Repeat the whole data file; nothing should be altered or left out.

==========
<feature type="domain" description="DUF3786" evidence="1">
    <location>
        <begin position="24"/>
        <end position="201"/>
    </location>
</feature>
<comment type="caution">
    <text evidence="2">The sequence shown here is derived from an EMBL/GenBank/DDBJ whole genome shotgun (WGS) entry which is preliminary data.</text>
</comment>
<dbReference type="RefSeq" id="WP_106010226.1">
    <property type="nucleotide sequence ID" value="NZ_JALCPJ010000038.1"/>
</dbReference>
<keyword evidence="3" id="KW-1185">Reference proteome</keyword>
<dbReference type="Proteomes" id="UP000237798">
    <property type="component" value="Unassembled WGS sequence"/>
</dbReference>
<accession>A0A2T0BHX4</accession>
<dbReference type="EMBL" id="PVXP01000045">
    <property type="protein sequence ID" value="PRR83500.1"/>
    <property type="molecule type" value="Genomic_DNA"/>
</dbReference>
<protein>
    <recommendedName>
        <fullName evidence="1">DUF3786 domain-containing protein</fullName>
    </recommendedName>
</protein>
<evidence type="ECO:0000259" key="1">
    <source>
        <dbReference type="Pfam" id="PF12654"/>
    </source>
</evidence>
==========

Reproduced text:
<feature type="domain" description="DUF3786" evidence="1">
    <location>
        <begin position="24"/>
        <end position="201"/>
    </location>
</feature>
<comment type="caution">
    <text evidence="2">The sequence shown here is derived from an EMBL/GenBank/DDBJ whole genome shotgun (WGS) entry which is preliminary data.</text>
</comment>
<dbReference type="RefSeq" id="WP_106010226.1">
    <property type="nucleotide sequence ID" value="NZ_JALCPJ010000038.1"/>
</dbReference>
<keyword evidence="3" id="KW-1185">Reference proteome</keyword>
<dbReference type="Proteomes" id="UP000237798">
    <property type="component" value="Unassembled WGS sequence"/>
</dbReference>
<accession>A0A2T0BHX4</accession>
<dbReference type="EMBL" id="PVXP01000045">
    <property type="protein sequence ID" value="PRR83500.1"/>
    <property type="molecule type" value="Genomic_DNA"/>
</dbReference>
<protein>
    <recommendedName>
        <fullName evidence="1">DUF3786 domain-containing protein</fullName>
    </recommendedName>
</protein>
<evidence type="ECO:0000259" key="1">
    <source>
        <dbReference type="Pfam" id="PF12654"/>
    </source>
</evidence>